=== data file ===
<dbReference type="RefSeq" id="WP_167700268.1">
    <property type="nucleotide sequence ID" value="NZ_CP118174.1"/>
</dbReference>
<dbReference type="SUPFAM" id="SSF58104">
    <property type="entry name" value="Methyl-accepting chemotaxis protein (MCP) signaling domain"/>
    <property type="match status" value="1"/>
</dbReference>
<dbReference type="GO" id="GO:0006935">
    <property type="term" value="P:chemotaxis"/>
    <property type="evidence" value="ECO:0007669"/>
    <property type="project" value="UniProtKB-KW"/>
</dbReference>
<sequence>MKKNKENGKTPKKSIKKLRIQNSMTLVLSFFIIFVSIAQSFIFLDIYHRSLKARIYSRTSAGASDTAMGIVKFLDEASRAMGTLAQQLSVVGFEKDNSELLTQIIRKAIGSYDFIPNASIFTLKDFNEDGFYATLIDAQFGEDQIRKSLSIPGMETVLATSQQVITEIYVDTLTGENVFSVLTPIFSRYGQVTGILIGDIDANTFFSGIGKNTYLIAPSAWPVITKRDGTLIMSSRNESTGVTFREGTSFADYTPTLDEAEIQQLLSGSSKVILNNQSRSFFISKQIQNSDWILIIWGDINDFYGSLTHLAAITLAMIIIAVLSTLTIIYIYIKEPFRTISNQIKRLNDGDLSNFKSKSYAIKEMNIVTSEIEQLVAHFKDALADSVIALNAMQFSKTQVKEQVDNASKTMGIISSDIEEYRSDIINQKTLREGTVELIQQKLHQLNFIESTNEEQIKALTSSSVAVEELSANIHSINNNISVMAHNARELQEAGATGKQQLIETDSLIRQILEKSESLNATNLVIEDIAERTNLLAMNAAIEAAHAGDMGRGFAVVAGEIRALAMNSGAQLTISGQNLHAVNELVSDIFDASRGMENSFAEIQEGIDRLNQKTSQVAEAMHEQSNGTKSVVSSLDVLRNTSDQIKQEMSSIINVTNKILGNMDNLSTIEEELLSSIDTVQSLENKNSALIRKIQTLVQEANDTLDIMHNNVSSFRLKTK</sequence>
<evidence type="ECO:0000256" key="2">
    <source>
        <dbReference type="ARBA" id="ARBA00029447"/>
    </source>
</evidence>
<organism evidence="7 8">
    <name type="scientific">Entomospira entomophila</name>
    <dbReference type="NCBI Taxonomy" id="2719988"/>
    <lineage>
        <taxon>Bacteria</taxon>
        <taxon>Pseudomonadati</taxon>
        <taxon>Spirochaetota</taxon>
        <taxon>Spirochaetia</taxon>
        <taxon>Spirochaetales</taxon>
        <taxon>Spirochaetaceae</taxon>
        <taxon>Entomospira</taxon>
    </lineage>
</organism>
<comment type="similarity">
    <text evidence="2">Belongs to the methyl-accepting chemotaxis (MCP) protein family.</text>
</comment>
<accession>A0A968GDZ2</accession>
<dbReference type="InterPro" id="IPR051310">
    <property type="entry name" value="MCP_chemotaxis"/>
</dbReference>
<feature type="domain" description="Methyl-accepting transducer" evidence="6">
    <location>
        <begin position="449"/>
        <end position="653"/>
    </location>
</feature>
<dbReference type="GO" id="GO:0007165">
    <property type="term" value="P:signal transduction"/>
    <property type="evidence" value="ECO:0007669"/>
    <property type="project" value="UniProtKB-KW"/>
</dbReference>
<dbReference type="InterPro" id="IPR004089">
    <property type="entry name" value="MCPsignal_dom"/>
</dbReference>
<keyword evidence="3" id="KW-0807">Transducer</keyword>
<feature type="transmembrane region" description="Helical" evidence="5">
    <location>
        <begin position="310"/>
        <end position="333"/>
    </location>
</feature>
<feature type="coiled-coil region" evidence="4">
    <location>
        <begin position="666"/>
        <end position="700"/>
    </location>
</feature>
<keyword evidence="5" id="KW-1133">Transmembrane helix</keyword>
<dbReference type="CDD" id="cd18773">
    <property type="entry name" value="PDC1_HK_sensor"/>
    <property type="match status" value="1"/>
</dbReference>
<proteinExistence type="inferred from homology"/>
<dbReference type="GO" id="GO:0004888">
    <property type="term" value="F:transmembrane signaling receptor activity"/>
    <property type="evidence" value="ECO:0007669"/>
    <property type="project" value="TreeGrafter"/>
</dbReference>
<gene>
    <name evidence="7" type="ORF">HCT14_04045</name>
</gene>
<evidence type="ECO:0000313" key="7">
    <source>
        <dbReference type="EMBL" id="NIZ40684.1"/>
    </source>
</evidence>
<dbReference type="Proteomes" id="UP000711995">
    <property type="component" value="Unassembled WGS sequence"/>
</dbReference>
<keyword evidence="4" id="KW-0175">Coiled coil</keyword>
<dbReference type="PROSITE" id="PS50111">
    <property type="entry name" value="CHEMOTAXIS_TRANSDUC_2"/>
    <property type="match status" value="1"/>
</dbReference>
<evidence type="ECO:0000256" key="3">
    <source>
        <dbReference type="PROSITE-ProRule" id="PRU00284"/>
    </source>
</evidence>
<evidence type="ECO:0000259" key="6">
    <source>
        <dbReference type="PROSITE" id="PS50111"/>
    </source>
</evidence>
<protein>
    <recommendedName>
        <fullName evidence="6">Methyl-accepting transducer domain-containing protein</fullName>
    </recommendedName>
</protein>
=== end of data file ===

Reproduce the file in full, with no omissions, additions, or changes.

<dbReference type="RefSeq" id="WP_167700268.1">
    <property type="nucleotide sequence ID" value="NZ_CP118174.1"/>
</dbReference>
<dbReference type="SUPFAM" id="SSF58104">
    <property type="entry name" value="Methyl-accepting chemotaxis protein (MCP) signaling domain"/>
    <property type="match status" value="1"/>
</dbReference>
<dbReference type="GO" id="GO:0006935">
    <property type="term" value="P:chemotaxis"/>
    <property type="evidence" value="ECO:0007669"/>
    <property type="project" value="UniProtKB-KW"/>
</dbReference>
<sequence>MKKNKENGKTPKKSIKKLRIQNSMTLVLSFFIIFVSIAQSFIFLDIYHRSLKARIYSRTSAGASDTAMGIVKFLDEASRAMGTLAQQLSVVGFEKDNSELLTQIIRKAIGSYDFIPNASIFTLKDFNEDGFYATLIDAQFGEDQIRKSLSIPGMETVLATSQQVITEIYVDTLTGENVFSVLTPIFSRYGQVTGILIGDIDANTFFSGIGKNTYLIAPSAWPVITKRDGTLIMSSRNESTGVTFREGTSFADYTPTLDEAEIQQLLSGSSKVILNNQSRSFFISKQIQNSDWILIIWGDINDFYGSLTHLAAITLAMIIIAVLSTLTIIYIYIKEPFRTISNQIKRLNDGDLSNFKSKSYAIKEMNIVTSEIEQLVAHFKDALADSVIALNAMQFSKTQVKEQVDNASKTMGIISSDIEEYRSDIINQKTLREGTVELIQQKLHQLNFIESTNEEQIKALTSSSVAVEELSANIHSINNNISVMAHNARELQEAGATGKQQLIETDSLIRQILEKSESLNATNLVIEDIAERTNLLAMNAAIEAAHAGDMGRGFAVVAGEIRALAMNSGAQLTISGQNLHAVNELVSDIFDASRGMENSFAEIQEGIDRLNQKTSQVAEAMHEQSNGTKSVVSSLDVLRNTSDQIKQEMSSIINVTNKILGNMDNLSTIEEELLSSIDTVQSLENKNSALIRKIQTLVQEANDTLDIMHNNVSSFRLKTK</sequence>
<evidence type="ECO:0000256" key="2">
    <source>
        <dbReference type="ARBA" id="ARBA00029447"/>
    </source>
</evidence>
<organism evidence="7 8">
    <name type="scientific">Entomospira entomophila</name>
    <dbReference type="NCBI Taxonomy" id="2719988"/>
    <lineage>
        <taxon>Bacteria</taxon>
        <taxon>Pseudomonadati</taxon>
        <taxon>Spirochaetota</taxon>
        <taxon>Spirochaetia</taxon>
        <taxon>Spirochaetales</taxon>
        <taxon>Spirochaetaceae</taxon>
        <taxon>Entomospira</taxon>
    </lineage>
</organism>
<comment type="similarity">
    <text evidence="2">Belongs to the methyl-accepting chemotaxis (MCP) protein family.</text>
</comment>
<accession>A0A968GDZ2</accession>
<dbReference type="InterPro" id="IPR051310">
    <property type="entry name" value="MCP_chemotaxis"/>
</dbReference>
<feature type="domain" description="Methyl-accepting transducer" evidence="6">
    <location>
        <begin position="449"/>
        <end position="653"/>
    </location>
</feature>
<dbReference type="GO" id="GO:0007165">
    <property type="term" value="P:signal transduction"/>
    <property type="evidence" value="ECO:0007669"/>
    <property type="project" value="UniProtKB-KW"/>
</dbReference>
<dbReference type="InterPro" id="IPR004089">
    <property type="entry name" value="MCPsignal_dom"/>
</dbReference>
<keyword evidence="3" id="KW-0807">Transducer</keyword>
<feature type="transmembrane region" description="Helical" evidence="5">
    <location>
        <begin position="310"/>
        <end position="333"/>
    </location>
</feature>
<feature type="coiled-coil region" evidence="4">
    <location>
        <begin position="666"/>
        <end position="700"/>
    </location>
</feature>
<keyword evidence="5" id="KW-1133">Transmembrane helix</keyword>
<dbReference type="CDD" id="cd18773">
    <property type="entry name" value="PDC1_HK_sensor"/>
    <property type="match status" value="1"/>
</dbReference>
<proteinExistence type="inferred from homology"/>
<dbReference type="GO" id="GO:0004888">
    <property type="term" value="F:transmembrane signaling receptor activity"/>
    <property type="evidence" value="ECO:0007669"/>
    <property type="project" value="TreeGrafter"/>
</dbReference>
<gene>
    <name evidence="7" type="ORF">HCT14_04045</name>
</gene>
<evidence type="ECO:0000313" key="7">
    <source>
        <dbReference type="EMBL" id="NIZ40684.1"/>
    </source>
</evidence>
<dbReference type="Proteomes" id="UP000711995">
    <property type="component" value="Unassembled WGS sequence"/>
</dbReference>
<keyword evidence="4" id="KW-0175">Coiled coil</keyword>
<dbReference type="PROSITE" id="PS50111">
    <property type="entry name" value="CHEMOTAXIS_TRANSDUC_2"/>
    <property type="match status" value="1"/>
</dbReference>
<evidence type="ECO:0000256" key="3">
    <source>
        <dbReference type="PROSITE-ProRule" id="PRU00284"/>
    </source>
</evidence>
<evidence type="ECO:0000259" key="6">
    <source>
        <dbReference type="PROSITE" id="PS50111"/>
    </source>
</evidence>
<protein>
    <recommendedName>
        <fullName evidence="6">Methyl-accepting transducer domain-containing protein</fullName>
    </recommendedName>
</protein>